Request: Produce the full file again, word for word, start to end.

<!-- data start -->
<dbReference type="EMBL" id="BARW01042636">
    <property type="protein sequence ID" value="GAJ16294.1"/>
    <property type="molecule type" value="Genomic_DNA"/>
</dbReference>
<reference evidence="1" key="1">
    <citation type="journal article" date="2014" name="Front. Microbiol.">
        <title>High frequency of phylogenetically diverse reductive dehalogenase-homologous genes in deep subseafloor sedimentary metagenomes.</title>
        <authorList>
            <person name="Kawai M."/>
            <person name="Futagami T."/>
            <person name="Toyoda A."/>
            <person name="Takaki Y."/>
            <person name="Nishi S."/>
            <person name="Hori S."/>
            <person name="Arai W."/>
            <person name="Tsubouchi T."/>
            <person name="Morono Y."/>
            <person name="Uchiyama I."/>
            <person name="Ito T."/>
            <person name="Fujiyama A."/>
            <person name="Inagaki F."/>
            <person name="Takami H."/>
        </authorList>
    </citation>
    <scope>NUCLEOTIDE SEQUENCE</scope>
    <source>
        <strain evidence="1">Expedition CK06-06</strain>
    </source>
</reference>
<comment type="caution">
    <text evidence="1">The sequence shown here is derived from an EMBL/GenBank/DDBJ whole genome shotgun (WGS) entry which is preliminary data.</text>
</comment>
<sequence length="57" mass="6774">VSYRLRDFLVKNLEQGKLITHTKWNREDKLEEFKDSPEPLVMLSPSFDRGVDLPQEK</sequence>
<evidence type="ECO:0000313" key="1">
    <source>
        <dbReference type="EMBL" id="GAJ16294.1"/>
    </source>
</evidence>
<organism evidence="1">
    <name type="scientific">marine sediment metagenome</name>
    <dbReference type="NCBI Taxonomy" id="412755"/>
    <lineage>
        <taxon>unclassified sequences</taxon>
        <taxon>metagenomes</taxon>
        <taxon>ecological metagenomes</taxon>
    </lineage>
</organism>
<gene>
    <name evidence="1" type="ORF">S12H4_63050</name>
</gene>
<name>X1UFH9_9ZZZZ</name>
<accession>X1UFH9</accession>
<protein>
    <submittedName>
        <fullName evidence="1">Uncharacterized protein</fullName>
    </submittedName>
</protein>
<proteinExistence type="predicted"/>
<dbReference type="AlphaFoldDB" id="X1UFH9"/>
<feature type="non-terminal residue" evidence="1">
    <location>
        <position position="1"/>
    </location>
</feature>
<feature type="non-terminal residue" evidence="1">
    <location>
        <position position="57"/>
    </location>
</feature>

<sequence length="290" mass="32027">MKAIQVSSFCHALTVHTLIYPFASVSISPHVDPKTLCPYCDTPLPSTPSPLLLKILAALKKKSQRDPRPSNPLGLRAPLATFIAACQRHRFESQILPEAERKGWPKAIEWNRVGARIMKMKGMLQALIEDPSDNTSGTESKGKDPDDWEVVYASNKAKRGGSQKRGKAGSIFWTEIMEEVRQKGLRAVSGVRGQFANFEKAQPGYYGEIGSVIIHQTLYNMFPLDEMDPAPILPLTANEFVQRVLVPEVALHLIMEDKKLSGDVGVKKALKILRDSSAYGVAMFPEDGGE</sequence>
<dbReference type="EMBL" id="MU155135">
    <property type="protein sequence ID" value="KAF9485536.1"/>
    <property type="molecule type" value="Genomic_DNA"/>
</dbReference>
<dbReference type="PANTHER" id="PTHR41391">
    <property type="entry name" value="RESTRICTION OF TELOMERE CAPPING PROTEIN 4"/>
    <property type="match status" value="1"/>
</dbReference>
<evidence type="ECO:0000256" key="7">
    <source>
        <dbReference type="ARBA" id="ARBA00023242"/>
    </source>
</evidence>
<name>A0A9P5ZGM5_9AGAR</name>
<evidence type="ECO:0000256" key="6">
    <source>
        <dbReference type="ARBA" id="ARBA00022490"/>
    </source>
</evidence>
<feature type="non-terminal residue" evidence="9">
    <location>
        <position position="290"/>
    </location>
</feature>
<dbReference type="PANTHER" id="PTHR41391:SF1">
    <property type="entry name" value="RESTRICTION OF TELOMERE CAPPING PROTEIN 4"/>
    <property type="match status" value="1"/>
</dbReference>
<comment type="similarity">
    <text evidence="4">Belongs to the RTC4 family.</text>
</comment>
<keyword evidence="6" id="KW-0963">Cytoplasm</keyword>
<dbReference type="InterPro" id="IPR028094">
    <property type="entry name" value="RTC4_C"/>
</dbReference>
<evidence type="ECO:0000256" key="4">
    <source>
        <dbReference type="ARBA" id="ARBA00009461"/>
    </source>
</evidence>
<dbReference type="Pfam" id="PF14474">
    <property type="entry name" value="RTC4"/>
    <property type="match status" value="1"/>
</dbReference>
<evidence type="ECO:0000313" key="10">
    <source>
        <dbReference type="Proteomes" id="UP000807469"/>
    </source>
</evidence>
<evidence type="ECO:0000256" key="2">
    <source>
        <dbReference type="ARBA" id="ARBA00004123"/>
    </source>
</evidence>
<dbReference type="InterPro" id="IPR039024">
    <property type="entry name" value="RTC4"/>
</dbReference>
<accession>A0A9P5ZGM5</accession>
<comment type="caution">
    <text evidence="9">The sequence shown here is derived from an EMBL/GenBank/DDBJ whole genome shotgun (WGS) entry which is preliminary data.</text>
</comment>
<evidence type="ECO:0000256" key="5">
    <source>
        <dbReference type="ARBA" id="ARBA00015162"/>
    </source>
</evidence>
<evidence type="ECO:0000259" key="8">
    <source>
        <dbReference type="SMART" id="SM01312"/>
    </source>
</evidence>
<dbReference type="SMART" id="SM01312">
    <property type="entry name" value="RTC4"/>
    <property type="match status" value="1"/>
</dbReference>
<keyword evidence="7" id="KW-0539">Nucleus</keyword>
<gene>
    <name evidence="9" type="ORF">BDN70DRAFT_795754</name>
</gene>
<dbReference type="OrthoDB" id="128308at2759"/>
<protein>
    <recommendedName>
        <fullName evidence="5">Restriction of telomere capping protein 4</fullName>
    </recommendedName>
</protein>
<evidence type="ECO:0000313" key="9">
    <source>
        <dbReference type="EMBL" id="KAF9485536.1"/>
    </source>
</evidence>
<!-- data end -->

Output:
<dbReference type="EMBL" id="BARW01042636">
    <property type="protein sequence ID" value="GAJ16294.1"/>
    <property type="molecule type" value="Genomic_DNA"/>
</dbReference>
<reference evidence="1" key="1">
    <citation type="journal article" date="2014" name="Front. Microbiol.">
        <title>High frequency of phylogenetically diverse reductive dehalogenase-homologous genes in deep subseafloor sedimentary metagenomes.</title>
        <authorList>
            <person name="Kawai M."/>
            <person name="Futagami T."/>
            <person name="Toyoda A."/>
            <person name="Takaki Y."/>
            <person name="Nishi S."/>
            <person name="Hori S."/>
            <person name="Arai W."/>
            <person name="Tsubouchi T."/>
            <person name="Morono Y."/>
            <person name="Uchiyama I."/>
            <person name="Ito T."/>
            <person name="Fujiyama A."/>
            <person name="Inagaki F."/>
            <person name="Takami H."/>
        </authorList>
    </citation>
    <scope>NUCLEOTIDE SEQUENCE</scope>
    <source>
        <strain evidence="1">Expedition CK06-06</strain>
    </source>
</reference>
<comment type="caution">
    <text evidence="1">The sequence shown here is derived from an EMBL/GenBank/DDBJ whole genome shotgun (WGS) entry which is preliminary data.</text>
</comment>
<sequence length="57" mass="6774">VSYRLRDFLVKNLEQGKLITHTKWNREDKLEEFKDSPEPLVMLSPSFDRGVDLPQEK</sequence>
<evidence type="ECO:0000313" key="1">
    <source>
        <dbReference type="EMBL" id="GAJ16294.1"/>
    </source>
</evidence>
<organism evidence="1">
    <name type="scientific">marine sediment metagenome</name>
    <dbReference type="NCBI Taxonomy" id="412755"/>
    <lineage>
        <taxon>unclassified sequences</taxon>
        <taxon>metagenomes</taxon>
        <taxon>ecological metagenomes</taxon>
    </lineage>
</organism>
<gene>
    <name evidence="1" type="ORF">S12H4_63050</name>
</gene>
<name>X1UFH9_9ZZZZ</name>
<accession>X1UFH9</accession>
<protein>
    <submittedName>
        <fullName evidence="1">Uncharacterized protein</fullName>
    </submittedName>
</protein>
<proteinExistence type="predicted"/>
<dbReference type="AlphaFoldDB" id="X1UFH9"/>
<feature type="non-terminal residue" evidence="1">
    <location>
        <position position="1"/>
    </location>
</feature>
<feature type="non-terminal residue" evidence="1">
    <location>
        <position position="57"/>
    </location>
</feature>

<sequence length="290" mass="32027">MKAIQVSSFCHALTVHTLIYPFASVSISPHVDPKTLCPYCDTPLPSTPSPLLLKILAALKKKSQRDPRPSNPLGLRAPLATFIAACQRHRFESQILPEAERKGWPKAIEWNRVGARIMKMKGMLQALIEDPSDNTSGTESKGKDPDDWEVVYASNKAKRGGSQKRGKAGSIFWTEIMEEVRQKGLRAVSGVRGQFANFEKAQPGYYGEIGSVIIHQTLYNMFPLDEMDPAPILPLTANEFVQRVLVPEVALHLIMEDKKLSGDVGVKKALKILRDSSAYGVAMFPEDGGE</sequence>
<dbReference type="EMBL" id="MU155135">
    <property type="protein sequence ID" value="KAF9485536.1"/>
    <property type="molecule type" value="Genomic_DNA"/>
</dbReference>
<dbReference type="PANTHER" id="PTHR41391">
    <property type="entry name" value="RESTRICTION OF TELOMERE CAPPING PROTEIN 4"/>
    <property type="match status" value="1"/>
</dbReference>
<evidence type="ECO:0000256" key="7">
    <source>
        <dbReference type="ARBA" id="ARBA00023242"/>
    </source>
</evidence>
<name>A0A9P5ZGM5_9AGAR</name>
<evidence type="ECO:0000256" key="6">
    <source>
        <dbReference type="ARBA" id="ARBA00022490"/>
    </source>
</evidence>
<feature type="non-terminal residue" evidence="9">
    <location>
        <position position="290"/>
    </location>
</feature>
<dbReference type="PANTHER" id="PTHR41391:SF1">
    <property type="entry name" value="RESTRICTION OF TELOMERE CAPPING PROTEIN 4"/>
    <property type="match status" value="1"/>
</dbReference>
<comment type="similarity">
    <text evidence="4">Belongs to the RTC4 family.</text>
</comment>
<keyword evidence="6" id="KW-0963">Cytoplasm</keyword>
<dbReference type="InterPro" id="IPR028094">
    <property type="entry name" value="RTC4_C"/>
</dbReference>
<evidence type="ECO:0000256" key="4">
    <source>
        <dbReference type="ARBA" id="ARBA00009461"/>
    </source>
</evidence>
<dbReference type="Pfam" id="PF14474">
    <property type="entry name" value="RTC4"/>
    <property type="match status" value="1"/>
</dbReference>
<evidence type="ECO:0000313" key="10">
    <source>
        <dbReference type="Proteomes" id="UP000807469"/>
    </source>
</evidence>
<evidence type="ECO:0000256" key="2">
    <source>
        <dbReference type="ARBA" id="ARBA00004123"/>
    </source>
</evidence>
<dbReference type="InterPro" id="IPR039024">
    <property type="entry name" value="RTC4"/>
</dbReference>
<accession>A0A9P5ZGM5</accession>
<comment type="caution">
    <text evidence="9">The sequence shown here is derived from an EMBL/GenBank/DDBJ whole genome shotgun (WGS) entry which is preliminary data.</text>
</comment>
<evidence type="ECO:0000256" key="5">
    <source>
        <dbReference type="ARBA" id="ARBA00015162"/>
    </source>
</evidence>
<evidence type="ECO:0000259" key="8">
    <source>
        <dbReference type="SMART" id="SM01312"/>
    </source>
</evidence>
<dbReference type="SMART" id="SM01312">
    <property type="entry name" value="RTC4"/>
    <property type="match status" value="1"/>
</dbReference>
<keyword evidence="7" id="KW-0539">Nucleus</keyword>
<gene>
    <name evidence="9" type="ORF">BDN70DRAFT_795754</name>
</gene>
<dbReference type="OrthoDB" id="128308at2759"/>
<protein>
    <recommendedName>
        <fullName evidence="5">Restriction of telomere capping protein 4</fullName>
    </recommendedName>
</protein>
<evidence type="ECO:0000313" key="9">
    <source>
        <dbReference type="EMBL" id="KAF9485536.1"/>
    </source>
</evidence>